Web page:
May 27: Baby had again not a good night. Eugene Sergeivich [Dr. Botkin] sat up part of the night [with him] so as to let Nagorny sleep. On the whole better, though very strong pains. At 6:30 Sednev [a cook] and Nagorny were taken off; don’t know the reason.* … [Dr. Botkin] spent the night with Baby.

May 28: Baby slept on the whole well, though woke up every hour—pains less strong. I asked when Nagorny will be let in again as don’t know how we shall get on without him.… Baby suffered very much for a while. After supper, Baby was carried to his room. Pains stronger.

May 30: Baby had a better night, spent the day in our room. Very rarely in pain. [Dr. Derevenko] found swelling in the knee one centimeter less. Before dinner, pains became stronger, took him to his room.

June 2: Baby slept some time—played cards with him.… After supper he was carried back to his room by Trupp and Kharitonov.

June 4: Knee much less swollen. He may be carried out[doors] tomorrow.

June 5: Glorious morning. Baby did not sleep well, leg ached because … [Dr. Derevenko] took it yesterday out of plaster of Paris cast which held the knee firm.… [Dr. Botkin] carried him out and put him in my wheelchair and Tatiana and I sat out with him in the sun. Went back to bed as leg ached from dressing and carrying about. 6:00 P.M. [Dr. Derevenko] came and made him again a plaster of Paris cast as knee more swollen and hurts again so.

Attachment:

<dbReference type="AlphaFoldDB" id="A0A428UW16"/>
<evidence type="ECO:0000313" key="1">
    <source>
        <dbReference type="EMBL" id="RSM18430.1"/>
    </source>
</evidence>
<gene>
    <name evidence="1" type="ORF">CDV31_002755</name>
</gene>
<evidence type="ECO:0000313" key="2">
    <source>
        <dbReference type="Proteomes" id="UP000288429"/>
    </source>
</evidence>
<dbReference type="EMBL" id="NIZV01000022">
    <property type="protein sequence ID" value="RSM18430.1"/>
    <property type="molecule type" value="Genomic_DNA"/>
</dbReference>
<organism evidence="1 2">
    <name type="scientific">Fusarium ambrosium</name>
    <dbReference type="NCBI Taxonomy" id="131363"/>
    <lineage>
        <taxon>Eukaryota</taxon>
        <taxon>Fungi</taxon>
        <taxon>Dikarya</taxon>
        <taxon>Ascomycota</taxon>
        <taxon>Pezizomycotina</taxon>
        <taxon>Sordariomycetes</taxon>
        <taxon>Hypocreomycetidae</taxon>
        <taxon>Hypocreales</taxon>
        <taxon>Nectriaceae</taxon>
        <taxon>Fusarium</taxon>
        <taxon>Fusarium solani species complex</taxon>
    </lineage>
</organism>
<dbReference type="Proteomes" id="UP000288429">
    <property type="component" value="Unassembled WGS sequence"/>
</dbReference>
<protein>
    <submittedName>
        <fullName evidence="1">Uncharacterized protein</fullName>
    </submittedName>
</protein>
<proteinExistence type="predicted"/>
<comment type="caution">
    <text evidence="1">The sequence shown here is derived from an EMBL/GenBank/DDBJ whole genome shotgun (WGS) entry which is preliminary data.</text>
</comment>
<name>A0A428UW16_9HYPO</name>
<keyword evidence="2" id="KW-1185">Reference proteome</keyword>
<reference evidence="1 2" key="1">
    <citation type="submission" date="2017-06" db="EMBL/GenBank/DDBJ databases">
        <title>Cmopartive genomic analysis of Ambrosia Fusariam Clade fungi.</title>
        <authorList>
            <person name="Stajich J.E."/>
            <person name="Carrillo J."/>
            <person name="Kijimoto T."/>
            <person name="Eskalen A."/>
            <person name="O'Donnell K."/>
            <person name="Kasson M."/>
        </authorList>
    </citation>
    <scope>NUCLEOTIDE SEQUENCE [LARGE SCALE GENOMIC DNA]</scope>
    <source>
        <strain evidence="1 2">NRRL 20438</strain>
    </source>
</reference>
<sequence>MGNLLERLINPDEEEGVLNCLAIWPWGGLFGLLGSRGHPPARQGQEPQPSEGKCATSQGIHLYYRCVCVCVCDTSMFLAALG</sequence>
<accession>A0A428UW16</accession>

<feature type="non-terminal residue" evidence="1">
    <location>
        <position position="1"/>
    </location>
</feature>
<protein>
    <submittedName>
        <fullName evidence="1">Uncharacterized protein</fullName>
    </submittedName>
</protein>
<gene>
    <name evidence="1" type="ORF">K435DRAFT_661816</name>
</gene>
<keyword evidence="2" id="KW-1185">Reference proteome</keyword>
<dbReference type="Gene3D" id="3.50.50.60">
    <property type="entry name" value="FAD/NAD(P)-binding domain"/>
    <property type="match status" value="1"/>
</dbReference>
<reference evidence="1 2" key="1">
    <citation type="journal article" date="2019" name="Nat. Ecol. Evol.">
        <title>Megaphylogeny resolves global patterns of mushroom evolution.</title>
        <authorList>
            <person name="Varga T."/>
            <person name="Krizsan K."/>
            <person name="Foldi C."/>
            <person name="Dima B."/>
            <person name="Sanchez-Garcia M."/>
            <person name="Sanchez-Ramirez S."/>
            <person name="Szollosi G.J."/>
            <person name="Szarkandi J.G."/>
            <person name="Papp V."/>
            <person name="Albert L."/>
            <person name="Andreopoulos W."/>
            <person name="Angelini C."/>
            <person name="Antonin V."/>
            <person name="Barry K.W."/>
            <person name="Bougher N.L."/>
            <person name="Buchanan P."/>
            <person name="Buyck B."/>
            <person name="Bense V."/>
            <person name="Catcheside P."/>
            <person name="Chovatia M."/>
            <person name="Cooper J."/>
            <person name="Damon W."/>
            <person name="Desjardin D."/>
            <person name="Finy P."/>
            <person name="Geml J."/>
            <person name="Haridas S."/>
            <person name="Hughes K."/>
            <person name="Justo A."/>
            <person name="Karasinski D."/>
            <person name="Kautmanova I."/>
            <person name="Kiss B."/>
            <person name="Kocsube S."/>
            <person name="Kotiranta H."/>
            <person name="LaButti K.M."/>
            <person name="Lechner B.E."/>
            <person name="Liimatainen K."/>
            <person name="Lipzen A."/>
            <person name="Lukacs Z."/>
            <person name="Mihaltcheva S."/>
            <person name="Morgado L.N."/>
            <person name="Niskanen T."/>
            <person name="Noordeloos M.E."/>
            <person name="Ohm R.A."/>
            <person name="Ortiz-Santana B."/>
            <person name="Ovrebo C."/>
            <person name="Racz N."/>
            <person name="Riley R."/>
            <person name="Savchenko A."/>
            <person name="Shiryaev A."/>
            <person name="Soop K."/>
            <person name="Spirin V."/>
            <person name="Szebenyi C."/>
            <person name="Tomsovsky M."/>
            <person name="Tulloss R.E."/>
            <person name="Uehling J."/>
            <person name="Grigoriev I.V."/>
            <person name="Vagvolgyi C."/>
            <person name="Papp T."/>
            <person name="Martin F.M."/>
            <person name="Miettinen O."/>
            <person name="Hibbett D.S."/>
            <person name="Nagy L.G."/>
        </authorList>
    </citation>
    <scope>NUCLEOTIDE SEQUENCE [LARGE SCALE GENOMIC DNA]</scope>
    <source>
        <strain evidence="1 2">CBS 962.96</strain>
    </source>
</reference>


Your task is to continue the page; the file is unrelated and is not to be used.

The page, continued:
Thereafter, as the bleeding stopped and the fluids in Alexis’s knee were reabsorbed, his pain subsided and his leg began to straighten. When the weather was good, he was carried outdoors to sit in the sun. “Sat with Baby, Olga, and Anastasia before the house,” Alexandra wrote. “Went out with Baby, Tatiana, and Marie … wheeled Baby into the garden and we all sat there for an hour. Very hot, nice lilac bushes and small honeysuckle.”